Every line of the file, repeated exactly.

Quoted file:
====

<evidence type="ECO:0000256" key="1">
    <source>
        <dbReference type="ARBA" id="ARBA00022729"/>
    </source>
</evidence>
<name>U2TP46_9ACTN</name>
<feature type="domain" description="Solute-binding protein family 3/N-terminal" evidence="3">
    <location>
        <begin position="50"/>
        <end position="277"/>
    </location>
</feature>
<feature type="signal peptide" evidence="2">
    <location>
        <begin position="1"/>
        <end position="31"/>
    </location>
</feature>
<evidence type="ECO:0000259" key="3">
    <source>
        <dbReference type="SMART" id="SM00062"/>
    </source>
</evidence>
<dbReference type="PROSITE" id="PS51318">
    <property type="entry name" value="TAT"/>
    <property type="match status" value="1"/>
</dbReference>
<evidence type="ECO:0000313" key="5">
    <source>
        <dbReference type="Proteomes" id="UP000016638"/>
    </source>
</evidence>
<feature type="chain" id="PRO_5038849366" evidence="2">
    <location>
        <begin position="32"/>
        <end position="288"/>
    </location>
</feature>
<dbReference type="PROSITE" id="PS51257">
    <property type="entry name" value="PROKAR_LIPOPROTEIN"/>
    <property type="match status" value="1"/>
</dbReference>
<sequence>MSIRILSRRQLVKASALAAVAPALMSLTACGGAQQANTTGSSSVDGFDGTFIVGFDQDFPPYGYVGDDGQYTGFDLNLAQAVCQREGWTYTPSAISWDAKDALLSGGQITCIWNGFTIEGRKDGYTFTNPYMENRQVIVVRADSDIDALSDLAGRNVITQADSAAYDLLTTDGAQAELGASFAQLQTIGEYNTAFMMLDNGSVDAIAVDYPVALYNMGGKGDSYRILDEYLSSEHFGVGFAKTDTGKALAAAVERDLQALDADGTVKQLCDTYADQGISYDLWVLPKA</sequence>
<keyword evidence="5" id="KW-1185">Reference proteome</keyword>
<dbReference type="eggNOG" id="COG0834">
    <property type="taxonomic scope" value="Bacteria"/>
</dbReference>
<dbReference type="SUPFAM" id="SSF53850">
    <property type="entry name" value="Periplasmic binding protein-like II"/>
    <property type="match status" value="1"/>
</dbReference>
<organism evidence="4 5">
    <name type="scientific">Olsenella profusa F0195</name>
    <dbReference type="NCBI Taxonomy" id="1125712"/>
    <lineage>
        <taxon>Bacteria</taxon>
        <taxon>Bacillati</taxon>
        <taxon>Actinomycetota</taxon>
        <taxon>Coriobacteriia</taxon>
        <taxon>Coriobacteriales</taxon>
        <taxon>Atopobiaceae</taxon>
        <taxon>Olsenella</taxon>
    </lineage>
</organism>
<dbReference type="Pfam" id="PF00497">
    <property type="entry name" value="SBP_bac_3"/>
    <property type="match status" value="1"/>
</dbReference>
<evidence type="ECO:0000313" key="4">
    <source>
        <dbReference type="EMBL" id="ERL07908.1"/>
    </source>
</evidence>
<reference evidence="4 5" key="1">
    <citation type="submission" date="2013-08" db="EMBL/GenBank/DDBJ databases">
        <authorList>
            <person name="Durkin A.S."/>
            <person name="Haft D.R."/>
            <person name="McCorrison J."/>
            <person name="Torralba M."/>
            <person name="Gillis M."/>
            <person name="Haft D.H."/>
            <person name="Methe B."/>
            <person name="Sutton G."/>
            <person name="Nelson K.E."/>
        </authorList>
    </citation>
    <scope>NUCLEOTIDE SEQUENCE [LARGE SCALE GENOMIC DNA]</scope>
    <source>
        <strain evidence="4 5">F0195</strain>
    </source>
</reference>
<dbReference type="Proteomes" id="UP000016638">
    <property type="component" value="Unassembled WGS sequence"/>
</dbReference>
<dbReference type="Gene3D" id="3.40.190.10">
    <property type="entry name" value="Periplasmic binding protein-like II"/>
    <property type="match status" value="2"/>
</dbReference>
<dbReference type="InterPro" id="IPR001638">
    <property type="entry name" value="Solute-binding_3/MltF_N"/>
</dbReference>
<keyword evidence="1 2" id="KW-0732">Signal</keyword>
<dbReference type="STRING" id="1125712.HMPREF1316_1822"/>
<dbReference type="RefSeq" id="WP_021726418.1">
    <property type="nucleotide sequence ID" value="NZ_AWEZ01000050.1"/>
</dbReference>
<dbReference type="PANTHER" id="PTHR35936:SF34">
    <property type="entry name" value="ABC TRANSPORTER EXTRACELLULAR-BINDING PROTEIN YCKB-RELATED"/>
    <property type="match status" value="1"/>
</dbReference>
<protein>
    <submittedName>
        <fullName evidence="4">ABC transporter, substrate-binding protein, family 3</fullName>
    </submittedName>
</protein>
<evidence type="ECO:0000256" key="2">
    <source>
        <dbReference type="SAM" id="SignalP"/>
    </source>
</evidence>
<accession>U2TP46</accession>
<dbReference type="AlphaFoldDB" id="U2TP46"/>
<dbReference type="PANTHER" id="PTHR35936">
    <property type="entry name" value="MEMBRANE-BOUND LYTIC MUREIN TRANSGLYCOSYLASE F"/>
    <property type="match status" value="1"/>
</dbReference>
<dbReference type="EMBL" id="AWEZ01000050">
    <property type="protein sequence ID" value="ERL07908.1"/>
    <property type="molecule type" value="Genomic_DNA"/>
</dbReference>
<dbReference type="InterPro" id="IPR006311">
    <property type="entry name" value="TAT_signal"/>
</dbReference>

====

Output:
<evidence type="ECO:0000256" key="1">
    <source>
        <dbReference type="ARBA" id="ARBA00022729"/>
    </source>
</evidence>
<name>U2TP46_9ACTN</name>
<feature type="domain" description="Solute-binding protein family 3/N-terminal" evidence="3">
    <location>
        <begin position="50"/>
        <end position="277"/>
    </location>
</feature>
<feature type="signal peptide" evidence="2">
    <location>
        <begin position="1"/>
        <end position="31"/>
    </location>
</feature>
<evidence type="ECO:0000259" key="3">
    <source>
        <dbReference type="SMART" id="SM00062"/>
    </source>
</evidence>
<dbReference type="PROSITE" id="PS51318">
    <property type="entry name" value="TAT"/>
    <property type="match status" value="1"/>
</dbReference>
<evidence type="ECO:0000313" key="5">
    <source>
        <dbReference type="Proteomes" id="UP000016638"/>
    </source>
</evidence>
<feature type="chain" id="PRO_5038849366" evidence="2">
    <location>
        <begin position="32"/>
        <end position="288"/>
    </location>
</feature>
<dbReference type="PROSITE" id="PS51257">
    <property type="entry name" value="PROKAR_LIPOPROTEIN"/>
    <property type="match status" value="1"/>
</dbReference>
<sequence>MSIRILSRRQLVKASALAAVAPALMSLTACGGAQQANTTGSSSVDGFDGTFIVGFDQDFPPYGYVGDDGQYTGFDLNLAQAVCQREGWTYTPSAISWDAKDALLSGGQITCIWNGFTIEGRKDGYTFTNPYMENRQVIVVRADSDIDALSDLAGRNVITQADSAAYDLLTTDGAQAELGASFAQLQTIGEYNTAFMMLDNGSVDAIAVDYPVALYNMGGKGDSYRILDEYLSSEHFGVGFAKTDTGKALAAAVERDLQALDADGTVKQLCDTYADQGISYDLWVLPKA</sequence>
<keyword evidence="5" id="KW-1185">Reference proteome</keyword>
<dbReference type="eggNOG" id="COG0834">
    <property type="taxonomic scope" value="Bacteria"/>
</dbReference>
<dbReference type="SUPFAM" id="SSF53850">
    <property type="entry name" value="Periplasmic binding protein-like II"/>
    <property type="match status" value="1"/>
</dbReference>
<organism evidence="4 5">
    <name type="scientific">Olsenella profusa F0195</name>
    <dbReference type="NCBI Taxonomy" id="1125712"/>
    <lineage>
        <taxon>Bacteria</taxon>
        <taxon>Bacillati</taxon>
        <taxon>Actinomycetota</taxon>
        <taxon>Coriobacteriia</taxon>
        <taxon>Coriobacteriales</taxon>
        <taxon>Atopobiaceae</taxon>
        <taxon>Olsenella</taxon>
    </lineage>
</organism>
<dbReference type="Pfam" id="PF00497">
    <property type="entry name" value="SBP_bac_3"/>
    <property type="match status" value="1"/>
</dbReference>
<evidence type="ECO:0000313" key="4">
    <source>
        <dbReference type="EMBL" id="ERL07908.1"/>
    </source>
</evidence>
<reference evidence="4 5" key="1">
    <citation type="submission" date="2013-08" db="EMBL/GenBank/DDBJ databases">
        <authorList>
            <person name="Durkin A.S."/>
            <person name="Haft D.R."/>
            <person name="McCorrison J."/>
            <person name="Torralba M."/>
            <person name="Gillis M."/>
            <person name="Haft D.H."/>
            <person name="Methe B."/>
            <person name="Sutton G."/>
            <person name="Nelson K.E."/>
        </authorList>
    </citation>
    <scope>NUCLEOTIDE SEQUENCE [LARGE SCALE GENOMIC DNA]</scope>
    <source>
        <strain evidence="4 5">F0195</strain>
    </source>
</reference>
<dbReference type="Proteomes" id="UP000016638">
    <property type="component" value="Unassembled WGS sequence"/>
</dbReference>
<dbReference type="Gene3D" id="3.40.190.10">
    <property type="entry name" value="Periplasmic binding protein-like II"/>
    <property type="match status" value="2"/>
</dbReference>
<dbReference type="InterPro" id="IPR001638">
    <property type="entry name" value="Solute-binding_3/MltF_N"/>
</dbReference>
<keyword evidence="1 2" id="KW-0732">Signal</keyword>
<dbReference type="STRING" id="1125712.HMPREF1316_1822"/>
<dbReference type="RefSeq" id="WP_021726418.1">
    <property type="nucleotide sequence ID" value="NZ_AWEZ01000050.1"/>
</dbReference>
<dbReference type="PANTHER" id="PTHR35936:SF34">
    <property type="entry name" value="ABC TRANSPORTER EXTRACELLULAR-BINDING PROTEIN YCKB-RELATED"/>
    <property type="match status" value="1"/>
</dbReference>
<protein>
    <submittedName>
        <fullName evidence="4">ABC transporter, substrate-binding protein, family 3</fullName>
    </submittedName>
</protein>
<evidence type="ECO:0000256" key="2">
    <source>
        <dbReference type="SAM" id="SignalP"/>
    </source>
</evidence>
<accession>U2TP46</accession>
<dbReference type="AlphaFoldDB" id="U2TP46"/>
<dbReference type="PANTHER" id="PTHR35936">
    <property type="entry name" value="MEMBRANE-BOUND LYTIC MUREIN TRANSGLYCOSYLASE F"/>
    <property type="match status" value="1"/>
</dbReference>
<dbReference type="EMBL" id="AWEZ01000050">
    <property type="protein sequence ID" value="ERL07908.1"/>
    <property type="molecule type" value="Genomic_DNA"/>
</dbReference>
<dbReference type="InterPro" id="IPR006311">
    <property type="entry name" value="TAT_signal"/>
</dbReference>